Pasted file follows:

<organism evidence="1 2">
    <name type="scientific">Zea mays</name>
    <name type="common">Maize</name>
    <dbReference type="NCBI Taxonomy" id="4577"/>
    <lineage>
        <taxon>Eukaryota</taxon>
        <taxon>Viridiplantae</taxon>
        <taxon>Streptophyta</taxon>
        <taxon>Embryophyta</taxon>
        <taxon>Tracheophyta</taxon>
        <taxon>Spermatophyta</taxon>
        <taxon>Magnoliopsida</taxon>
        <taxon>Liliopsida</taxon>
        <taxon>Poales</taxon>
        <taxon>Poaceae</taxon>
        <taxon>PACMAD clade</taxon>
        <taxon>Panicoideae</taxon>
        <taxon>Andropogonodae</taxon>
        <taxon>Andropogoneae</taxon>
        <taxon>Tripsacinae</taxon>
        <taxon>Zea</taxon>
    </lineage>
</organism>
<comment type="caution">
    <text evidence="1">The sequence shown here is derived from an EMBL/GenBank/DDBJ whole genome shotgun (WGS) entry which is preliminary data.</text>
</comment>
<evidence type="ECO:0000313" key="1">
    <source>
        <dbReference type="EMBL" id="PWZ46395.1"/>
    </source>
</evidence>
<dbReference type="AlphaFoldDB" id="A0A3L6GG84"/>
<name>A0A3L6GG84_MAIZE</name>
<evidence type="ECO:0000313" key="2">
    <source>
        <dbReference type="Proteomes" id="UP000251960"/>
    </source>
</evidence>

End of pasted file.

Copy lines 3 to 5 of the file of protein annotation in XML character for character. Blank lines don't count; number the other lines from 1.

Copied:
    <name type="common">Maize</name>
    <dbReference type="NCBI Taxonomy" id="4577"/>
    <lineage>